The fourth chapter, "The Royal Navy's Western Squadron: Trials, Innovation, and Medical Efficacy," describes the Navy's response to scurvy. Although it knew how to prevent the condition, applying the appropriate countermeasures proved logistically difficult. In an early example of state-sponsored biomedical research, commissioners of the Sick and Hurt Board developed a "portable soup" that provided sailors the nutrients needed to prevent scurvy, thereby enabling naval vessels to keep a constant presence off the coast of France and control the sea lines of communication, thus ensuring victory.

"Adaptation and Hot Climates: Fighting in India" is the title of chapter 5. When Europeans first arrived in South Asia, the assumption was that, since all human beings had in common their descent from Adam and Eve, Europeans would be as able as Asians to survive in the local climate. Physicians of the period believed climate and disease were intertwined. Excessive heat and fetid air caused British soldiers to suffer from putrid and intermittent fevers (that is, malaria), jaundice, and inflammation of the liver. Their susceptibility to tropical disease led the British to conclude that Europeans could not in fact adapt to the local environment. This in turn prompted a heavier reliance on British-led native sepoys, which transformed the nature of Great Britain's colonial rule.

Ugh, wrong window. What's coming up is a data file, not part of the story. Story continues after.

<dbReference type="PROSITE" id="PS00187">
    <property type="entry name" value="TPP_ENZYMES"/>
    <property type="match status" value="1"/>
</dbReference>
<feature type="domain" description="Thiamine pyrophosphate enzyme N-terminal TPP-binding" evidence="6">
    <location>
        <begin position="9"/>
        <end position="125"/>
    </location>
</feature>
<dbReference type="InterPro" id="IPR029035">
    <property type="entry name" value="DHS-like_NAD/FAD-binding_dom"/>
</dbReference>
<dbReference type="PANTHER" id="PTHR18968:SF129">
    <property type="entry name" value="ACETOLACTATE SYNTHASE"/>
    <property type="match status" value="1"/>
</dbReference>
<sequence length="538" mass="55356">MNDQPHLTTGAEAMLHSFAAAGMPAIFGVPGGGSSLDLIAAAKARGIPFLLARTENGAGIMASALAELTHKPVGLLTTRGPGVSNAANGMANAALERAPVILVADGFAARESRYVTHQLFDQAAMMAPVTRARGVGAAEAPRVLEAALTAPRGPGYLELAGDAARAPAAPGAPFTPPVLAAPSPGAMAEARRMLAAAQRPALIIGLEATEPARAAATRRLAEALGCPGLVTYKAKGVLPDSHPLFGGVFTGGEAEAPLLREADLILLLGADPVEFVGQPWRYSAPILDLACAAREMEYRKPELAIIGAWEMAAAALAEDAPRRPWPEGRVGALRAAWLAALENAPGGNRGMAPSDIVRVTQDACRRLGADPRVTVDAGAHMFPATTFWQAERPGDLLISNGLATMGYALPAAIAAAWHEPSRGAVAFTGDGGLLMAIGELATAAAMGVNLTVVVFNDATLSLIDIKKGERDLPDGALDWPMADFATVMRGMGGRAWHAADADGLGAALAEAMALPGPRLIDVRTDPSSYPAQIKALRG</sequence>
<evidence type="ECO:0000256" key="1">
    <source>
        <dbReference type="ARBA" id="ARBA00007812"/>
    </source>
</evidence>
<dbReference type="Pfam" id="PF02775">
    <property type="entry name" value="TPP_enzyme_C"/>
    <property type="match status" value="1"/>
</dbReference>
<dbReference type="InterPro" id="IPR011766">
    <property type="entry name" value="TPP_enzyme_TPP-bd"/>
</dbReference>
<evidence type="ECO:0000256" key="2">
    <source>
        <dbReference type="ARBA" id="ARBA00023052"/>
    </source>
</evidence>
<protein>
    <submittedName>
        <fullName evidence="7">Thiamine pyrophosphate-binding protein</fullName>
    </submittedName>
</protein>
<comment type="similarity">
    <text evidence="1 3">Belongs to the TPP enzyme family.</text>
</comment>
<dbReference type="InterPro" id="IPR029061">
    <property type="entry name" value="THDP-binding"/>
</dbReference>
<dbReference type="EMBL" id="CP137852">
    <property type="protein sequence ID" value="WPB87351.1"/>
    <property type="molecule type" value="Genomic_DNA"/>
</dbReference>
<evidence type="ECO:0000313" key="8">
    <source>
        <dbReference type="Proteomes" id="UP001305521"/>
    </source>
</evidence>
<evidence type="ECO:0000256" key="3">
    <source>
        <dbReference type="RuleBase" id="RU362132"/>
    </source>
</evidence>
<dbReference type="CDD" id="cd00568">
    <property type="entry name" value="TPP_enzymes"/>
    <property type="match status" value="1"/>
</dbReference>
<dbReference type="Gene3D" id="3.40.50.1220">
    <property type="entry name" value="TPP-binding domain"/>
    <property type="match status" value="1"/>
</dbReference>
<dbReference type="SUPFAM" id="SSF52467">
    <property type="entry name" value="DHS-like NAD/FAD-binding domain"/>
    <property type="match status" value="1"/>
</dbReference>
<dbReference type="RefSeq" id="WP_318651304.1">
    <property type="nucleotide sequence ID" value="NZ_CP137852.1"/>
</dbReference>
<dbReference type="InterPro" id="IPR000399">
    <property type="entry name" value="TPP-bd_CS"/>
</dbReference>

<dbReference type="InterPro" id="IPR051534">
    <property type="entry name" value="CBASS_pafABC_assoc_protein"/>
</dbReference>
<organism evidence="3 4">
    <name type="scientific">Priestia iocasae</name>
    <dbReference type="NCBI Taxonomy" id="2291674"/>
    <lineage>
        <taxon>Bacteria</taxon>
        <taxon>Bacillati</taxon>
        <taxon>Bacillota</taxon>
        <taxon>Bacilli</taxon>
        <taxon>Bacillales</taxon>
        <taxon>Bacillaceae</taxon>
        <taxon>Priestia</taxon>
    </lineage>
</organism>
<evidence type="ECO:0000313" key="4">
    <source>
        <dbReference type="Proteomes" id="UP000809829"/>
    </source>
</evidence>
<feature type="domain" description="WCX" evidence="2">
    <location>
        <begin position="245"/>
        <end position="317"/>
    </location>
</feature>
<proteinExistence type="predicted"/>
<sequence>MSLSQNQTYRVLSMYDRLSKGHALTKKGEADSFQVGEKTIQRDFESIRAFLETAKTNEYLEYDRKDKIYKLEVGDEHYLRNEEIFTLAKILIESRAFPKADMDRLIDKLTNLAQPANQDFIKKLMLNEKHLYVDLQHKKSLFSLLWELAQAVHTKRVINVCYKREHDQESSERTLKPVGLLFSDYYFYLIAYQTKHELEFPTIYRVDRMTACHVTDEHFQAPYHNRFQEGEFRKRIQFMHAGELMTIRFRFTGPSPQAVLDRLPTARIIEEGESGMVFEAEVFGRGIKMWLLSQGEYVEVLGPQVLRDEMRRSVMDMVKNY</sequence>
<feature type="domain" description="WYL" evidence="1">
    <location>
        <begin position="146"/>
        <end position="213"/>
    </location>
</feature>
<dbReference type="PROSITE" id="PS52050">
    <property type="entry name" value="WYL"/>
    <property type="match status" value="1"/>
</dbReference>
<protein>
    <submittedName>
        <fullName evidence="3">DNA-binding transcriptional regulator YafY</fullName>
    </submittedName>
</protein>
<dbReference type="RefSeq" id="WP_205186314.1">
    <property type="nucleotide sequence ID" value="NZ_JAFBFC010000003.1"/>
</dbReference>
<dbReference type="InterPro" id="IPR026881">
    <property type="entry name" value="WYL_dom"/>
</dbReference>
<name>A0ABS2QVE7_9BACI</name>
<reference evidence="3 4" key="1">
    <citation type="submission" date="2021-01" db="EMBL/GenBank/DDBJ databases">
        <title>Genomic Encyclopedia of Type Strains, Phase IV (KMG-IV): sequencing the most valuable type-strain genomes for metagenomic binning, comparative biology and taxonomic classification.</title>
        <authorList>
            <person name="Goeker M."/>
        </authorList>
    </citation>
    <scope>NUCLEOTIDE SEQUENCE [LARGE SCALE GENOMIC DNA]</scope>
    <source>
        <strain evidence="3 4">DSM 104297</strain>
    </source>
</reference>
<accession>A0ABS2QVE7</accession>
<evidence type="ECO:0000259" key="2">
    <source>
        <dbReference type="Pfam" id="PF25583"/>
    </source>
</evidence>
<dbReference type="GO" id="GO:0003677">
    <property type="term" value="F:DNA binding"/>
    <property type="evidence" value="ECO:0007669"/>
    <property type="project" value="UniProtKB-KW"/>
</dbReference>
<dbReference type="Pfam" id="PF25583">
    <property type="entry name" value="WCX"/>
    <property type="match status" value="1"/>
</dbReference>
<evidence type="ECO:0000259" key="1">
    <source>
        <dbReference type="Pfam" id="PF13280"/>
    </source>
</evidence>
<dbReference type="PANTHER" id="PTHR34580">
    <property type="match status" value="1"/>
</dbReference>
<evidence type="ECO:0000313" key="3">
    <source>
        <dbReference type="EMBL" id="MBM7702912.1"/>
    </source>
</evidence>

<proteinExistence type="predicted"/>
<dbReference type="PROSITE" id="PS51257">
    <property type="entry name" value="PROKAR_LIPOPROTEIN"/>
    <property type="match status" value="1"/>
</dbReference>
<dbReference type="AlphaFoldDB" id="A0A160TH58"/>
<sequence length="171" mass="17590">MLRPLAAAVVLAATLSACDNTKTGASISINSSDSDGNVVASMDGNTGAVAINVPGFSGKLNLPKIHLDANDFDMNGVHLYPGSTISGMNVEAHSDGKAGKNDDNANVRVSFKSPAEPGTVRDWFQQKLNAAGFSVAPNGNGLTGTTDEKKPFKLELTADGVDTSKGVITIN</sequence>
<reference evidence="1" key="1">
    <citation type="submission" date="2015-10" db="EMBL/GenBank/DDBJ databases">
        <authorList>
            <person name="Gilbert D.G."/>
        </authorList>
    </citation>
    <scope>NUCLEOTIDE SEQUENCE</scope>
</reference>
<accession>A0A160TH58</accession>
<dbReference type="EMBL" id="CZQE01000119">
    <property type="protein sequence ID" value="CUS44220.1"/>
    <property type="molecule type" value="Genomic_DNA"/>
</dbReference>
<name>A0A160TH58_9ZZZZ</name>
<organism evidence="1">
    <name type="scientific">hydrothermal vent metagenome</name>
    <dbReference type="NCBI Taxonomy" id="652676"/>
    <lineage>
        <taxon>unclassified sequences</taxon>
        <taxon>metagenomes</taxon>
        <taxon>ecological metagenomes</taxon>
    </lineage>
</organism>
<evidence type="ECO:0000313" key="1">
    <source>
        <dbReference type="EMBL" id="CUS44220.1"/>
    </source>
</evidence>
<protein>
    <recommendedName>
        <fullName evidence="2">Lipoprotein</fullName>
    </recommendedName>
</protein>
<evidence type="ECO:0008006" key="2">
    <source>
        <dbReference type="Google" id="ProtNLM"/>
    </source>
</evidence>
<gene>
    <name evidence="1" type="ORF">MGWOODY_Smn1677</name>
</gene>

The subject of the sixth and last chapter, "Imperial War at Home: The Welfare of French Prisoners of War," is the medical treatment of the very numerous captured service members, mostly sailors, who were not paroled back to France and remained in England for the duration of the war. The presence of so many prisoners could not be hidden from the general public, who also resented the guards being quartered in their communities and considered it a matter of civic pride that the prisoners should receive good care. The Committee on French Prisoners was formed to raise money and supplies for the care of POWs.